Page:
Biden extends protections for homeowners. What you need to knowFebruary 16, 2021
Historic row houses in Colombia Heights neighborhood of Washington DC, USA
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Homeowners struggling amid the coronavirus pandemic received some welcome news on Tuesday, with the Biden administration announcing it will extend forbearance and foreclosure relief programs.
The White House said that the move will benefit the 2.7 million homeowners currently in Covid forbearance and extend the availability of forbearance options for around 11 million other government-backed mortgages nationwide.
“Since the crisis is going on much longer than anyone anticipated, it’s only appropriate to extend remedies that we know are working,” said Sarah Gerecke, an associate professor of planning at New York University. Many of those relief options were scheduled to expire next month.
Have questions about the new protections? Here are some answers.
Federally backed mortgages, or about 70% of borrowers, are eligible for the additional forbearances.
If you have such a home loan, you can enroll in a forbearance until June 30, and potentially for six months after. If you have a mortgage from Fannie Mae or Freddie Mac, you can delay your payments for at least another three months.
“The easiest way to find out if you are eligible and to seek payment relief if you need it is to reach out to your lender,” said Greg McBride, chief financial analyst at Bankrate.com.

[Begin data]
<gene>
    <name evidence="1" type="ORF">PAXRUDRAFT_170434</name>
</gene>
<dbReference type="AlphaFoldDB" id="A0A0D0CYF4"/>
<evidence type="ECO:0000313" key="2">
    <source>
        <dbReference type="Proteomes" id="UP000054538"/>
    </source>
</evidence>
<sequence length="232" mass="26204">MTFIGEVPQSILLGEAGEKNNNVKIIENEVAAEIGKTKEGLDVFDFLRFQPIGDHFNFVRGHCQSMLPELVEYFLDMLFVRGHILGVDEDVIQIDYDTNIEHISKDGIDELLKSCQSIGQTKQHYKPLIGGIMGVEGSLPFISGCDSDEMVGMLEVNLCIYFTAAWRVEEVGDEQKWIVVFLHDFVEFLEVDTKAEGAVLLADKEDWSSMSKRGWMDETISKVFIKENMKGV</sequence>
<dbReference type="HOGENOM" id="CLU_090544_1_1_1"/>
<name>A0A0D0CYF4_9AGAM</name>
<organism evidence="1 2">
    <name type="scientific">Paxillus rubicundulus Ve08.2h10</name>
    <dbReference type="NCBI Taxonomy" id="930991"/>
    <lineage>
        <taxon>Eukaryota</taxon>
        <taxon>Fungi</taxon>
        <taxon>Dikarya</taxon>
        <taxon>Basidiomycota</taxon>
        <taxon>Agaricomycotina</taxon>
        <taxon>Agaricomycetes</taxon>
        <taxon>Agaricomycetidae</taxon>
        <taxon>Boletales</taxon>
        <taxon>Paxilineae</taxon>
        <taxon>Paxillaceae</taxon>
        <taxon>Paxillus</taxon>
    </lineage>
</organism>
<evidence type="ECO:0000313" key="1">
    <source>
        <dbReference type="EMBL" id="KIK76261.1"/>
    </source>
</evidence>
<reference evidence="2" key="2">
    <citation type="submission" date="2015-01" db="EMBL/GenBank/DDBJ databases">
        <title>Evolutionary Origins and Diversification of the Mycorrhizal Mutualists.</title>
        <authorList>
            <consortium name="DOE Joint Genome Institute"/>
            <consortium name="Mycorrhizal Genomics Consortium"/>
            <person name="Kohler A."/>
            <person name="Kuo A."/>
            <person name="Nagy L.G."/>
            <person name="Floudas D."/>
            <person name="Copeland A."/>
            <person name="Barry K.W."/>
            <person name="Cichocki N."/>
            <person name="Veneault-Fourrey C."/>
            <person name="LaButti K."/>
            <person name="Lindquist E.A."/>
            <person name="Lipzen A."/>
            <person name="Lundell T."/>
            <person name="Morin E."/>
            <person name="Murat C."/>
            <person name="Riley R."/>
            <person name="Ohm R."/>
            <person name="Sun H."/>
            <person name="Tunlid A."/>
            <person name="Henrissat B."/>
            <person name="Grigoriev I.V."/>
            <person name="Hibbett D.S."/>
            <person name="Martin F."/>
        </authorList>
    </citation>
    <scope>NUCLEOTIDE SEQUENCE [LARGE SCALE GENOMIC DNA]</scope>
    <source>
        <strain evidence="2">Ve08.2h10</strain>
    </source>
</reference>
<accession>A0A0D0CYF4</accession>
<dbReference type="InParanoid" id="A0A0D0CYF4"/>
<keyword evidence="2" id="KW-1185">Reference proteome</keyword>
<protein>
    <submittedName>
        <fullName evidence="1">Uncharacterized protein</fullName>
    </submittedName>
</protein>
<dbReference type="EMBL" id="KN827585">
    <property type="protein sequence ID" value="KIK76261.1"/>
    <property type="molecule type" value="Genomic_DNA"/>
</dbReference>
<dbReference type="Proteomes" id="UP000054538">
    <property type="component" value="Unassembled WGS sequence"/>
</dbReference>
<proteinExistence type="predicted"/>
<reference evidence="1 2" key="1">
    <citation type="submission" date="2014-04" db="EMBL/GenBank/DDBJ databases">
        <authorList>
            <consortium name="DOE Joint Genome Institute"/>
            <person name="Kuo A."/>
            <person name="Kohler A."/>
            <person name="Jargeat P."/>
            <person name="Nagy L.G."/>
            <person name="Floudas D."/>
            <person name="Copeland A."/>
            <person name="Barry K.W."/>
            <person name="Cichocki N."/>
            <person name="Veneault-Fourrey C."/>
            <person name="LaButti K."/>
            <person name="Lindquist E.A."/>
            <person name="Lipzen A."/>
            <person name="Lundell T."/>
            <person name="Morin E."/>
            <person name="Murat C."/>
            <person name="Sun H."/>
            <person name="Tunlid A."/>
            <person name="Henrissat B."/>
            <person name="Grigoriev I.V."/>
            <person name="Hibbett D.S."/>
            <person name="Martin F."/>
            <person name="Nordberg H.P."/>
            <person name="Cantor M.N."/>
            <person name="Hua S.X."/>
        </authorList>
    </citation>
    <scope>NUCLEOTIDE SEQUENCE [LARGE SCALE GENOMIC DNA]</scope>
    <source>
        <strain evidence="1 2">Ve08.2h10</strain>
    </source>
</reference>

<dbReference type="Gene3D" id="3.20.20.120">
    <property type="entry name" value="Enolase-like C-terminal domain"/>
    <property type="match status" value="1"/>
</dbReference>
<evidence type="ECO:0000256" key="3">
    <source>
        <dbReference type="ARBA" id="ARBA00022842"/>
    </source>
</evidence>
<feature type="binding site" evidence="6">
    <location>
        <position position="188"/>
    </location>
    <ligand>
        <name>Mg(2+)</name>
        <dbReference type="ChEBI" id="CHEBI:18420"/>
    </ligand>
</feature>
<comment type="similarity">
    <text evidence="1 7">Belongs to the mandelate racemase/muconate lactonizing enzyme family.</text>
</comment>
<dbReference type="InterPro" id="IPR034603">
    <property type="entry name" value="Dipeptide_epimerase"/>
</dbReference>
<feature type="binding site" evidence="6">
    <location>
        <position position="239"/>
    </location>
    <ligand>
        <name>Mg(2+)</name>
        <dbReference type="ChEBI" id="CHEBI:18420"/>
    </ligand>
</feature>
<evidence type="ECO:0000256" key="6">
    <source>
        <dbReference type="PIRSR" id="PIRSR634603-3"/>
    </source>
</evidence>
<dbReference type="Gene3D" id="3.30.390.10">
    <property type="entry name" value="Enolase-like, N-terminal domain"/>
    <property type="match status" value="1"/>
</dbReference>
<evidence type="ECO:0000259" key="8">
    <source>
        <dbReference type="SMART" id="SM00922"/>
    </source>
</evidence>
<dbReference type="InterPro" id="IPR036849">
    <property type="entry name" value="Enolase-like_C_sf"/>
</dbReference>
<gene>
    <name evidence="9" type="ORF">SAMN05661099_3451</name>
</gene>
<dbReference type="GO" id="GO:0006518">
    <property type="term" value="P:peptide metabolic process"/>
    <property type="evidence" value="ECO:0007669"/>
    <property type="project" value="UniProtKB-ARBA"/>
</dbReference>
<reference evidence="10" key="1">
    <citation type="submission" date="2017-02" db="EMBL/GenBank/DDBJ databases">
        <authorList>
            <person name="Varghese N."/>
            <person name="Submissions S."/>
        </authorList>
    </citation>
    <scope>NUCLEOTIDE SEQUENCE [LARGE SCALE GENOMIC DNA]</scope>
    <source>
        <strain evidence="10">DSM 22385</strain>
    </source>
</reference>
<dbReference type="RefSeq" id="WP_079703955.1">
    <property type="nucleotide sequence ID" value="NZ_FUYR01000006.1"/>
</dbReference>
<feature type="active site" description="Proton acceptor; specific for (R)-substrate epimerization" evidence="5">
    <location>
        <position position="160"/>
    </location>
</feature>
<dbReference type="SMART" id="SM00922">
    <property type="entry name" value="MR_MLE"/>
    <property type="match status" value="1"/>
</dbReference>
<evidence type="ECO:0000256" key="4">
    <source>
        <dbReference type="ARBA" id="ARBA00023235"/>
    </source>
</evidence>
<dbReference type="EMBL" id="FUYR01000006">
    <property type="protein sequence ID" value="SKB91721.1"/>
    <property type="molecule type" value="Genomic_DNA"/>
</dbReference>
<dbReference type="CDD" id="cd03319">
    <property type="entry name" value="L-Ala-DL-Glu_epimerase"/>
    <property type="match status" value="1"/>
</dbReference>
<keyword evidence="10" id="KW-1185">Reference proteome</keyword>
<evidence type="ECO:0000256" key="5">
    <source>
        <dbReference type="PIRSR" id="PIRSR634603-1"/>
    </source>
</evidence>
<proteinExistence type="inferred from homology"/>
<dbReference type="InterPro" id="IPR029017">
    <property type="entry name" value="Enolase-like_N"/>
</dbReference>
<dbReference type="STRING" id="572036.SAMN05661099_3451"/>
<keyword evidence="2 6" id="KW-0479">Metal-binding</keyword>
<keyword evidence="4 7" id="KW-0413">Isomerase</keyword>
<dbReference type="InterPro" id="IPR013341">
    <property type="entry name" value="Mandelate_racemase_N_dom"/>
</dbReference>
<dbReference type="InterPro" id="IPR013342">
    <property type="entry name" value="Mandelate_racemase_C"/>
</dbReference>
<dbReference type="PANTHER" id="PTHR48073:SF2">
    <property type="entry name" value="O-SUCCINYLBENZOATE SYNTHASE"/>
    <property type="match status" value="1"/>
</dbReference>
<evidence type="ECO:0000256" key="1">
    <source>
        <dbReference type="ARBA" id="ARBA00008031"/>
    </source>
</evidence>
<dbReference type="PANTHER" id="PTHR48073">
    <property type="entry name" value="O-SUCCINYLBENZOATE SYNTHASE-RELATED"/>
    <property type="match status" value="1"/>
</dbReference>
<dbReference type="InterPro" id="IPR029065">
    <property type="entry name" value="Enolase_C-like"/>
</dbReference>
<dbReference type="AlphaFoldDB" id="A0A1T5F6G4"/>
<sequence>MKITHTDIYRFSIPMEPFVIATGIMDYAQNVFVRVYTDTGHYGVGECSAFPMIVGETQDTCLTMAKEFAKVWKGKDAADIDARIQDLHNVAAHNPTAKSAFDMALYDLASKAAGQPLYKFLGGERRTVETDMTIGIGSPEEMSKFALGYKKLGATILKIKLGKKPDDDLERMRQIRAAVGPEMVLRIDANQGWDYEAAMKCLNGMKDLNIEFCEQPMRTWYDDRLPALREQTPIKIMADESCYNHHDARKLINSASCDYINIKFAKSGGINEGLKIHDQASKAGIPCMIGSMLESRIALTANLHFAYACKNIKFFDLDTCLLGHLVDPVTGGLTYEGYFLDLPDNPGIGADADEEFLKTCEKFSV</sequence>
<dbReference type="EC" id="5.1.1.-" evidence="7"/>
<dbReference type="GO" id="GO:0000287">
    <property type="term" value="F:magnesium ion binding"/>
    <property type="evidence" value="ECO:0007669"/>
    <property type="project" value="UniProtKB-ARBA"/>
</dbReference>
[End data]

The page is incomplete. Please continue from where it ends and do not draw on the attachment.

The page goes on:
Onerous paperwork requirements prevented many homeowners from getting relief during the 2008 crisis, McBride said.
Fortunately, during the pandemic, you only have to attest that you’ve suffered a financial hardship.
Yes. Your forbearance will not automatically renew.
“You must contact your lender and ask for it,” McBride said.
Some people will be in forbearance for as long as 18 months, since the first stimulus package passed in March, the CARES Act, offered homeowners two 180-day relief periods, and now the Biden administration is granting them two additional three-month breaks.
Fortunately, if you qualify for the forbearance, you don’t need to make up your payments in a lump sum at the end of the relief period. (Although if you’re one of the 30% of homeowners who don’t have a government-backed or guaranteed mortgage, you might.)
Instead, you can ask that your payments be tacked on to the end of your loan, McBride said.
For example, if you missed 12 months of payments, a 30-year mortgage would now take you 31 years to pay off.
You should be safe until at least the end of June.
“You will not be foreclosed on during the period of the moratorium unless you have vacated or abandoned your property,” said Sara Singhas, director of loan administration at the Mortgage Bankers Association.